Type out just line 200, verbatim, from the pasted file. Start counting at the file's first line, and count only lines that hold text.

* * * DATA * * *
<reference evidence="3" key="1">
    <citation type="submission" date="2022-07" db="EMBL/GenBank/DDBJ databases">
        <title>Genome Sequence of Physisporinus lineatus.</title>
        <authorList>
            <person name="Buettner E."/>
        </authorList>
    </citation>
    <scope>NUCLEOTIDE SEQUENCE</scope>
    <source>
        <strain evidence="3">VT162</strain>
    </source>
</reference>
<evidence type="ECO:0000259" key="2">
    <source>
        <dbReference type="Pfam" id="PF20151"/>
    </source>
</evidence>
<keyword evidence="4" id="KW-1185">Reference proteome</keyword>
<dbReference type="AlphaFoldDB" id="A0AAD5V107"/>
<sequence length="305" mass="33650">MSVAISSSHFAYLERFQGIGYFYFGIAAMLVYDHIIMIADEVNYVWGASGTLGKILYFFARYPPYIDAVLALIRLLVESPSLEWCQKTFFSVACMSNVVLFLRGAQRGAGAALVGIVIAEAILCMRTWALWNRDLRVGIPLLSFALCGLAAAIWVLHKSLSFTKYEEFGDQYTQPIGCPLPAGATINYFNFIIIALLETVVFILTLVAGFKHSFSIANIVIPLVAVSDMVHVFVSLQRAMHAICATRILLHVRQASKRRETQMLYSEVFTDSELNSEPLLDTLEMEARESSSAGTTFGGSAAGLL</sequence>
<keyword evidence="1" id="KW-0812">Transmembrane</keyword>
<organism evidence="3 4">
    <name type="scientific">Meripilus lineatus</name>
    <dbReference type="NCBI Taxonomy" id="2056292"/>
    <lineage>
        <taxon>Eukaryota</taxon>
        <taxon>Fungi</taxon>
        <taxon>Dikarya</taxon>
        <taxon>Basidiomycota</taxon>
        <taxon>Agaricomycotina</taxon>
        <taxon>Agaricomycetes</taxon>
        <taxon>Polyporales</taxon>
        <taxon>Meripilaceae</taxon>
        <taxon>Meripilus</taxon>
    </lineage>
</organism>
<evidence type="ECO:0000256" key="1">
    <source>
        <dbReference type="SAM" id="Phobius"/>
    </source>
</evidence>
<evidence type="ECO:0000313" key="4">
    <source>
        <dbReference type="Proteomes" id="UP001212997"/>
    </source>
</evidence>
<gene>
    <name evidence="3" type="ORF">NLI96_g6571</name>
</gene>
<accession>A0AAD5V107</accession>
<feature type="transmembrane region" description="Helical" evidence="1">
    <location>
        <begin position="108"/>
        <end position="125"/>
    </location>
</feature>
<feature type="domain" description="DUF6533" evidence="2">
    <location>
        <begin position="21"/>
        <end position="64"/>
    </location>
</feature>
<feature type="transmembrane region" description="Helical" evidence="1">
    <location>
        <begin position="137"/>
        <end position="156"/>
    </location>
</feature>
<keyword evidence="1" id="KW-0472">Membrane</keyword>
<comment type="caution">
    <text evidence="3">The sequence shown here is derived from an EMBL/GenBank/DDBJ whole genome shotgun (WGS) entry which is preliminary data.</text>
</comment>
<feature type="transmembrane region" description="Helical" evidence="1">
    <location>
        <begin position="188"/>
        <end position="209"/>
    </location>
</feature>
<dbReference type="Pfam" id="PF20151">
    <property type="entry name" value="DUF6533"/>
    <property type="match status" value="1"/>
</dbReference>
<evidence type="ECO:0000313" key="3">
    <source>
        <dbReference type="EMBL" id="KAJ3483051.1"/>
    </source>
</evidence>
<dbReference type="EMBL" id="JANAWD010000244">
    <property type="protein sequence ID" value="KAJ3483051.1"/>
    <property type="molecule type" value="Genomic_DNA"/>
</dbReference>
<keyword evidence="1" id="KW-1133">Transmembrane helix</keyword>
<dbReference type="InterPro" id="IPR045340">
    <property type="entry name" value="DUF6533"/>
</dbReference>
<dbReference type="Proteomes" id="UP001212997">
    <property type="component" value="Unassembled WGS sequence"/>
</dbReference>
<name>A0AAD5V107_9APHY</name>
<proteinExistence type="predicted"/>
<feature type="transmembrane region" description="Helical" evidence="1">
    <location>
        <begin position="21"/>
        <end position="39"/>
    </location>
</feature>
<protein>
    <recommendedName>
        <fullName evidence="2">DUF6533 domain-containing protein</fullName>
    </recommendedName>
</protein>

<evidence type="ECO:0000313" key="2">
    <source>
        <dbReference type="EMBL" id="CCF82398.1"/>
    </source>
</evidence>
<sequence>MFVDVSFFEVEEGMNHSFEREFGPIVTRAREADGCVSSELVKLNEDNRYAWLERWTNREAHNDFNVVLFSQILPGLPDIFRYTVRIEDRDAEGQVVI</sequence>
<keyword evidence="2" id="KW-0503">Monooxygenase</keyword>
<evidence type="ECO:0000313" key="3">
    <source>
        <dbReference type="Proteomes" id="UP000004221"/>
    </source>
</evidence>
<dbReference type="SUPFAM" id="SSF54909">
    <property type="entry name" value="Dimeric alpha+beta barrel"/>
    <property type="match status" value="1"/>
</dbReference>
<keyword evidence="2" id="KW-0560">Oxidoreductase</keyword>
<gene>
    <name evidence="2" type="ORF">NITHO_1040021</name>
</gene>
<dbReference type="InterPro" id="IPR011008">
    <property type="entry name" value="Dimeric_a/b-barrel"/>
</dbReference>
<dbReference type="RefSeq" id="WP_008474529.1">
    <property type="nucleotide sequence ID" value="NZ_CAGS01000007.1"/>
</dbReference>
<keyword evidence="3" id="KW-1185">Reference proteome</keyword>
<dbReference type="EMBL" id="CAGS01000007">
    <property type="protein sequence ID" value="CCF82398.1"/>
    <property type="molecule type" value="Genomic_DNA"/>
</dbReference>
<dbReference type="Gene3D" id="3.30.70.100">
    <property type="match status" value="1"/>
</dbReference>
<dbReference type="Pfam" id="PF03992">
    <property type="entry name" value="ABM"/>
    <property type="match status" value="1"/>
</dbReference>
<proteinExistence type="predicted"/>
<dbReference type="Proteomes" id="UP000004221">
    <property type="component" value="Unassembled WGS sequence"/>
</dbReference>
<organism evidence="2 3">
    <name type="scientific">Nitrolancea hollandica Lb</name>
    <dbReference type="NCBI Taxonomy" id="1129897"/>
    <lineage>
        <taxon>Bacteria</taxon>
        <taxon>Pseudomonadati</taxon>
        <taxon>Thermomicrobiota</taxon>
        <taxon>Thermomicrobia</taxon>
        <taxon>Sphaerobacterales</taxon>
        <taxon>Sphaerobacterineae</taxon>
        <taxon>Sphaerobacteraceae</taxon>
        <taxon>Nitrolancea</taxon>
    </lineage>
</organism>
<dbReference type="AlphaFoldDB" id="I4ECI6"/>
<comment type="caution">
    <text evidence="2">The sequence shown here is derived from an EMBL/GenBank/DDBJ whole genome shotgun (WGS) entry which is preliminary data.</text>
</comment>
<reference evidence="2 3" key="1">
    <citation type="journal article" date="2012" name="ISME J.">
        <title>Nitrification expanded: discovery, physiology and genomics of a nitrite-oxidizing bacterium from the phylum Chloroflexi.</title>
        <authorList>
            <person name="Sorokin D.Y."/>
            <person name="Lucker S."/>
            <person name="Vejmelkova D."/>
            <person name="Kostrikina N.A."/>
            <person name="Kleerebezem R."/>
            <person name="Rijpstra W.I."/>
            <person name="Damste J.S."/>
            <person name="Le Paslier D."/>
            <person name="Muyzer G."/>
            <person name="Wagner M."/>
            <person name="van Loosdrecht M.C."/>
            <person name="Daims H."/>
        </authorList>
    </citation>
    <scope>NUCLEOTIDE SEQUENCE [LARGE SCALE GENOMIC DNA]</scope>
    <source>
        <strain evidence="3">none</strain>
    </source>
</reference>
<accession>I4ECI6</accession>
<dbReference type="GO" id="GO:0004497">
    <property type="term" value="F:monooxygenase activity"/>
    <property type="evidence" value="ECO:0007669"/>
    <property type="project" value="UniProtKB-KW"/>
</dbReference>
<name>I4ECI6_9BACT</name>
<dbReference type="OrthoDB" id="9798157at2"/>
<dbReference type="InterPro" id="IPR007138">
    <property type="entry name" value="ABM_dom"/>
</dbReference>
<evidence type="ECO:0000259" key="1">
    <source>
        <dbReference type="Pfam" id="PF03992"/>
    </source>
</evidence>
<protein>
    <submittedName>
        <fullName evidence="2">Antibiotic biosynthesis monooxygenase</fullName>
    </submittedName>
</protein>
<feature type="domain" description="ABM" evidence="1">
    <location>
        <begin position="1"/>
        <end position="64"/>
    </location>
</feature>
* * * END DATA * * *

</dbReference>